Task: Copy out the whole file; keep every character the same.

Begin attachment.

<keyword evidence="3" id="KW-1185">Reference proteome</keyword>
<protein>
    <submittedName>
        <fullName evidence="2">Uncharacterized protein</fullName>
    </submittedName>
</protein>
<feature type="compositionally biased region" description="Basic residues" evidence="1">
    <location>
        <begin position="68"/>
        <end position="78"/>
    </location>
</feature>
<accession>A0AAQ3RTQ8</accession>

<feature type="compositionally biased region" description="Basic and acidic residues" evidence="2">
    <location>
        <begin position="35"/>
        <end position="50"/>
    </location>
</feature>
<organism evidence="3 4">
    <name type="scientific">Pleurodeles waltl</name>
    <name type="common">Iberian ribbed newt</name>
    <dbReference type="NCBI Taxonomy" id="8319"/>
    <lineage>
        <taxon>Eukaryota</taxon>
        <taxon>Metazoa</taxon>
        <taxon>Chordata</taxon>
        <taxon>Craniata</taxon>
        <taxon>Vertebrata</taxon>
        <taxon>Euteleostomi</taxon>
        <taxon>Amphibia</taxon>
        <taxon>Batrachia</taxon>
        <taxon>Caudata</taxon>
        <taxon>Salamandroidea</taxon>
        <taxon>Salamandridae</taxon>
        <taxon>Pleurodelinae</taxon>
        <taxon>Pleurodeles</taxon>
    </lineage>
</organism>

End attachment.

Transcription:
<keyword evidence="3" id="KW-1185">Reference proteome</keyword>
<protein>
    <submittedName>
        <fullName evidence="2">Uncharacterized protein</fullName>
    </submittedName>
</protein>
<feature type="compositionally biased region" description="Basic residues" evidence="1">
    <location>
        <begin position="68"/>
        <end position="78"/>
    </location>
</feature>
<accession>A0AAQ3RTQ8</accession>

<feature type="compositionally biased region" description="Basic and acidic residues" evidence="2">
    <location>
        <begin position="35"/>
        <end position="50"/>
    </location>
</feature>
<organism evidence="3 4">
    <name type="scientific">Pleurodeles waltl</name>
    <name type="common">Iberian ribbed newt</name>
    <dbReference type="NCBI Taxonomy" id="8319"/>
    <lineage>
        <taxon>Eukaryota</taxon>
        <taxon>Metazoa</taxon>
        <taxon>Chordata</taxon>
        <taxon>Craniata</taxon>
        <taxon>Vertebrata</taxon>
        <taxon>Euteleostomi</taxon>
        <taxon>Amphibia</taxon>
        <taxon>Batrachia</taxon>
        <taxon>Caudata</taxon>
        <taxon>Salamandroidea</taxon>
        <taxon>Salamandridae</taxon>
        <taxon>Pleurodelinae</taxon>
        <taxon>Pleurodeles</taxon>
    </lineage>
</organism>